Opinions vary on benefits of district elections in Solana Beach

Solana Beach City Hall
Sebastian Montes

As Solana Beach moves toward establishing district elections for City Council members in time for the 2020 election - instead of the current at-large system where every voter can weigh in on all council candidates - there are mixed feelings about the potential benefits of the change, and whether it's even necessary.

The push toward district elections began in February when a Malibu-based attorney sent a letter to the city, alleging that the city's current at-large election system dilutes the votes of Latinos, causing them to be under-represented on the City Council. The letter alleged that the city's election method violates the California Voting Rights Act, and it threatened a lawsuit if the city didn't change to district elections.

Since then, the city has agreed to make the change, while denying that it is in violation of the voting rights act, or that the city's elections are racially polarized. Some residents urged the city to fight the challenge, while others welcome the change as an opportunity for better representation in city government.

Among the latter camp is Manny Aguilar, a resident of La Colonia de Eden Gardens, a historically Latino section of the city. The 2010 census found that about 15 percent of the city's 13,000 residents identified themselves as Hispanic.

"We need to have district elections. It's proven that when you have district elections, you have more diversity on the council," Aguilar said.

Since Solana Beach incorporated, said Aguilar, there have been only two Latinas elected to council - former two-term Councilwoman Theresa Renteria, and current Councilwoman Jewel Edson, who is part Latina.

Aguilar contends that the La Colonia park and community center are in disrepair, and that if the neighborhood had a representative on the council, things would be different and the neighborhood would get more resources from the city.

While Edson does attend community meetings in La Colonia, he said, she doesn't live in the neighborhood. "We need more," he said.

But Victor Tostado, a long-time resident of an area east of I-5, said the city is doing fine with at-large elections, and that if people from La Colonia want better representation, they are free to run for City Council, or speak their mind at City Council or committee meetings.

As a small city, said Tostado, "I don't see a need for district representation. I think it would be somewhat divisive to have that happen."

Tosdado, who along with Aguilar serves on the board of the La Colonia de Eden Gardens Foundation, and has been active in La Colonia as a volunteer and community leader, said he hasn't seen people from the neighborhood who are willing to make the time commitment necessary to serve on the council. In Tostado's view, the council has done a good job of representing the interests of the entire city, including La Colonia, whether it is money for fixing streets or devoting law enforcement resources to battling crime and gang issues.

"I don't see that area being under-represented," he said.

Aguilar conceded there is a dearth of Latino candidates for council, and suggested that a combination of factors is to blame - the involvement of special interests in selecting candidates, the sometimes-ugly nature of today's political climate, and the fact that many residents are too busy with work and family obligations.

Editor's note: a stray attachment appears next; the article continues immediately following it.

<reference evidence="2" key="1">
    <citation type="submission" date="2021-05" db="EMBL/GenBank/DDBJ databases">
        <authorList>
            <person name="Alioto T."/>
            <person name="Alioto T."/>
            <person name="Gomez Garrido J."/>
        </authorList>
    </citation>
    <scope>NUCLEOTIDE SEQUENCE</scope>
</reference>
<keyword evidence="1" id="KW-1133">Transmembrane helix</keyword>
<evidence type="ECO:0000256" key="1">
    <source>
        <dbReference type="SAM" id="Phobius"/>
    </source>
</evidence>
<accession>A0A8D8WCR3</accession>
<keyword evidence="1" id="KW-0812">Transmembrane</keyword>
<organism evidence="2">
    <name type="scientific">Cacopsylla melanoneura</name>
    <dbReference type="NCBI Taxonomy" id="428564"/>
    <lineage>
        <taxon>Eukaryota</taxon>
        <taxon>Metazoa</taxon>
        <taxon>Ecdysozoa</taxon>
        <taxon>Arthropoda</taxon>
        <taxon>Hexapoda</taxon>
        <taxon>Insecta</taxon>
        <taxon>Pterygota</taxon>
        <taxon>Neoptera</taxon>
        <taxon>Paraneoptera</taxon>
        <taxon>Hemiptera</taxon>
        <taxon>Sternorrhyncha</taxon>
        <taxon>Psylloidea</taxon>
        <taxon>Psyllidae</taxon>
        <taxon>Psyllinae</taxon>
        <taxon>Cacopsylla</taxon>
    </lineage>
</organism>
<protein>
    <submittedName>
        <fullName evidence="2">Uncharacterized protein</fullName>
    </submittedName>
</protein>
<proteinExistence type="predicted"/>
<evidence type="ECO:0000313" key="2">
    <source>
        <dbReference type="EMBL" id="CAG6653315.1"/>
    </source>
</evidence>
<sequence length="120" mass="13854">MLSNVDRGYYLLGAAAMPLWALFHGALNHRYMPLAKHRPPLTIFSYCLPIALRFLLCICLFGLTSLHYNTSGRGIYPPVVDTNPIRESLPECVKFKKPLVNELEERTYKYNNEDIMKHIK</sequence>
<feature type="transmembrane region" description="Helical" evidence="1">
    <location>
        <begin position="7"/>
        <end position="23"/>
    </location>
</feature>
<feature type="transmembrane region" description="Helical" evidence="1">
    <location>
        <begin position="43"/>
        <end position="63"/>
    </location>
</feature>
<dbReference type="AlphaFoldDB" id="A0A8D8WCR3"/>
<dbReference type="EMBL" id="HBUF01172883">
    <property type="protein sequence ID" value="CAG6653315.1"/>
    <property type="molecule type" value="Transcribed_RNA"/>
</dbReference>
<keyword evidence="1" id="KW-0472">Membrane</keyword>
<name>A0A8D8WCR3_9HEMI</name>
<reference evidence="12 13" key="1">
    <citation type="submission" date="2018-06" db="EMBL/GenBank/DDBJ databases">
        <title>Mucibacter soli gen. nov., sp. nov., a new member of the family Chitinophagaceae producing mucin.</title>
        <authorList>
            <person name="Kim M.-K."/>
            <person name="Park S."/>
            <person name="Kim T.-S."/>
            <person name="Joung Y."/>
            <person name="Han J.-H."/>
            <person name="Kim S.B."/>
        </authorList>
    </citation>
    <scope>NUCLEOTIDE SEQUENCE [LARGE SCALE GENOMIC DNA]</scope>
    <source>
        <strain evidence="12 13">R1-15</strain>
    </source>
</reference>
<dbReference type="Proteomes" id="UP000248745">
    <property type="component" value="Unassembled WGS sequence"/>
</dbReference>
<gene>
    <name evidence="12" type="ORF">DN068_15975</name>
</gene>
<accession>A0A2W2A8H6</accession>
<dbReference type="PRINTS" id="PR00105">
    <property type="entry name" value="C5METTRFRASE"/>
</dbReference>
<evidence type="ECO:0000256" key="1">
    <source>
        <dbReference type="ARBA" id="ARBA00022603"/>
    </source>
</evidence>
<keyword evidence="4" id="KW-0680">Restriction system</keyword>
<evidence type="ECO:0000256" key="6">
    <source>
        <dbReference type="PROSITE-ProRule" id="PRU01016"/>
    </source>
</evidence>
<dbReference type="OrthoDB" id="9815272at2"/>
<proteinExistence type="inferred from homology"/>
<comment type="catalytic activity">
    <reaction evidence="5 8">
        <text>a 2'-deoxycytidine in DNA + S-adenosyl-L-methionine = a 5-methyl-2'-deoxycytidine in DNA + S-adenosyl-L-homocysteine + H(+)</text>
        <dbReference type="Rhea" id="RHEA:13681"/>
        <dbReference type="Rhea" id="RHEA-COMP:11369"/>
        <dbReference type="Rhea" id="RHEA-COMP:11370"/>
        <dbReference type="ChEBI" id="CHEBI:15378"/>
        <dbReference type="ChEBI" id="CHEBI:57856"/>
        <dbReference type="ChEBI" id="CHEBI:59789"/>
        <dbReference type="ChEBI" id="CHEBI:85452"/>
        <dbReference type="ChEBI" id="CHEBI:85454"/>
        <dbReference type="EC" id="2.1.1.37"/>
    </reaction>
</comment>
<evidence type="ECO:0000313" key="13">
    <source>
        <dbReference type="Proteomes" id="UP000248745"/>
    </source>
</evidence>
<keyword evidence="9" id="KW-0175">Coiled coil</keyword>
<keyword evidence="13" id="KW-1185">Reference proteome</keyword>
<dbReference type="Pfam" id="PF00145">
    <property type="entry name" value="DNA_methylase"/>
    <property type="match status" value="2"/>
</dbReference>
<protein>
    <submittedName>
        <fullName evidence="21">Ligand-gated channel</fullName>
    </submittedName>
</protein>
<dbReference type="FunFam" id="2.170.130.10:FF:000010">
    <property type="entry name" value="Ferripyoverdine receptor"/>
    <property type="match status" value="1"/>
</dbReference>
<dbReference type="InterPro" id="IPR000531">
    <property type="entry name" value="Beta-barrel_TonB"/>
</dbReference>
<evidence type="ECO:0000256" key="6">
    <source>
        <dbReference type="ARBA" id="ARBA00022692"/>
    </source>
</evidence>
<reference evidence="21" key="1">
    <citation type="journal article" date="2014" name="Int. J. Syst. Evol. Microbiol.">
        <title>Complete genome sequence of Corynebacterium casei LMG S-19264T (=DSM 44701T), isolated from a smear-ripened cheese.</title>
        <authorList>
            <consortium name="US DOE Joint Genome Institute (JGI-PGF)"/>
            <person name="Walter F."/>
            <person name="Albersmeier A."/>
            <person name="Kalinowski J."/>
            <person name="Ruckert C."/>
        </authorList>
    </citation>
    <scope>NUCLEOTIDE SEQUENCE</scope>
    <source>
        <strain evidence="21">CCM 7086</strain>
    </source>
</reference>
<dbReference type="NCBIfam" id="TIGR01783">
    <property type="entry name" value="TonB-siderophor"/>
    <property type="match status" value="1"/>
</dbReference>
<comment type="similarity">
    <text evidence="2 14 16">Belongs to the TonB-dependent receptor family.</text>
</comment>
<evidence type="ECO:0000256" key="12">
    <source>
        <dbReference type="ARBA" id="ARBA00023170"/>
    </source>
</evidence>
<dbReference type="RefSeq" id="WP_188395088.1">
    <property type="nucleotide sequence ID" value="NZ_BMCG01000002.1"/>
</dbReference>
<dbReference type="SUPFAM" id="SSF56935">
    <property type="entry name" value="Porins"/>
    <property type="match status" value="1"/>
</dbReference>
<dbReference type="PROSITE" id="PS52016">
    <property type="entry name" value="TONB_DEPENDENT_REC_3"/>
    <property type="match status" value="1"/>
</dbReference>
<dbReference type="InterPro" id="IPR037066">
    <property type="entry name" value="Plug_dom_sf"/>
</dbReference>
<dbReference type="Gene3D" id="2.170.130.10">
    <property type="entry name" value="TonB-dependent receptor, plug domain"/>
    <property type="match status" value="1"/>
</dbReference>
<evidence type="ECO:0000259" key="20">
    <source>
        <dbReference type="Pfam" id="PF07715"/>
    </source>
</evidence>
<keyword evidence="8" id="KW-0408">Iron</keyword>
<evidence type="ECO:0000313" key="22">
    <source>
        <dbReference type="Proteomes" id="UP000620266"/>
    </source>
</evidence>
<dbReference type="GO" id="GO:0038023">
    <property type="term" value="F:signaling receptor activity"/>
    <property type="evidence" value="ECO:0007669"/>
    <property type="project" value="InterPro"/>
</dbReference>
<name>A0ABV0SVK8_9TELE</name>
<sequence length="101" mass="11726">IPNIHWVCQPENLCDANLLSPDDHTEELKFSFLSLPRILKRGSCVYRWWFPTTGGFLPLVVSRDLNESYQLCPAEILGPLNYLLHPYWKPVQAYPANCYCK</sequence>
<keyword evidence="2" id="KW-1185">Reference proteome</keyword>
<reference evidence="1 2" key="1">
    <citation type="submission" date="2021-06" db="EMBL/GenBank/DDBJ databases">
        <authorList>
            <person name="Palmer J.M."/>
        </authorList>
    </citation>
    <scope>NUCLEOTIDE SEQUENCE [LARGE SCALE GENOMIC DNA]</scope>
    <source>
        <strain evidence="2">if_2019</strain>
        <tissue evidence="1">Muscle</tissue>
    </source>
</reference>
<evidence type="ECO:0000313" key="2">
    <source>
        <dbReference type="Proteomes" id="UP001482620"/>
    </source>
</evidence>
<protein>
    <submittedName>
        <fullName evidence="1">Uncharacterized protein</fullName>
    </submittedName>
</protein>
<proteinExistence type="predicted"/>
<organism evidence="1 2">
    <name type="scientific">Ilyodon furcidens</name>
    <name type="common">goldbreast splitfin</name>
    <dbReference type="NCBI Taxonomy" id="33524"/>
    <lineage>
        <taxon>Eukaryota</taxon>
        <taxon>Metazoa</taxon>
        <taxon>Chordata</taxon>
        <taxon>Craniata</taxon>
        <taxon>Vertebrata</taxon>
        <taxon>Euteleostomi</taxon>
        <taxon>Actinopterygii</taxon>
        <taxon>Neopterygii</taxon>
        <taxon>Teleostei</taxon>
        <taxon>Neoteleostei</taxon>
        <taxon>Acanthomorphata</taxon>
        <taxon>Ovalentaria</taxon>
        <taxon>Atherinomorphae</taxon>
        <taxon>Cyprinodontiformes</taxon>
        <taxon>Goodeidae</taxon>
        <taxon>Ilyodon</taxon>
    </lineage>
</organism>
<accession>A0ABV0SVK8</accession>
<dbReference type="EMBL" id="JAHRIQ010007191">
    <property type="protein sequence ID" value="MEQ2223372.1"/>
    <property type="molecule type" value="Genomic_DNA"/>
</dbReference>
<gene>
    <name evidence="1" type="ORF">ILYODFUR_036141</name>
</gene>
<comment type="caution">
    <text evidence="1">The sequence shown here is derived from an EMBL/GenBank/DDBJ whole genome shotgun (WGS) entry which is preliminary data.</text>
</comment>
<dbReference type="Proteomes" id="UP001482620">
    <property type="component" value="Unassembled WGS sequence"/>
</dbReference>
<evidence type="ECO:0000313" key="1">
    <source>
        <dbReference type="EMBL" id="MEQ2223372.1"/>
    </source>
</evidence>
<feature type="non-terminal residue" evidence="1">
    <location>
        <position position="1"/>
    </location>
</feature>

Some residents also would like better geographical representation - particularly those who live east of the I-5 freeway, such as Roger Boyd.

Both Aguilar and Boyd favor dividing the city into five council districts, rather than four as some have suggested, with the mayor's post remaining an at-large seat. The two said the current system of rotating the mayor among the five council members on an annual basis has worked fine.

They also suggested that the council districts should be aligned on a north-south basis, rather than from east to west, to keep from splitting neighborhoods between council districts.

Under such a scenario, said Boyd, there could be two districts east of the freeway and three to the west.

"Therefore we would get our turn at representation more fairly than we do now," said Boyd. "I'm happy with how the city is run but it hasn't been fair."

While Deputy Mayor David Zito acknowledged that some residents perceive they are under-represented by the current election system, he said he is not convinced that district elections will make much of a difference. Currently, he said, residents can contact any one of the five council members with a concern or suggestion, but that could change if council members are elected by district, and their focus is more on their own slice of the city.

"It's a small city so it's easy to get involved and know the issues all over the community" he said.

He also rejected any suggestion that the current system is racially biased.

"Our solid and firm belief is there's no racial polarization in Solana Beach," Zito said. "The decision (to transition to district elections) has been made largely because of the legal exposure. It's a business decision."

On Wednesday, May 23, the City Council unanimously approved an agreement with the National Demographic Corp. to serve as a consultant for the city's transition to district elections. City officials have estimated the cost of the transition will range between $100,000 and $175,000.

A special council meeting was set for Wednesday, May 30, to allow for public comment and council discussion regarding about 30 proposed maps that have been published on the city's website. By the time of a hearing set for June 26, the council is scheduled to decide on a final electoral map. The decision would then be finalized on July 11, but would not take effect until the 2020 election.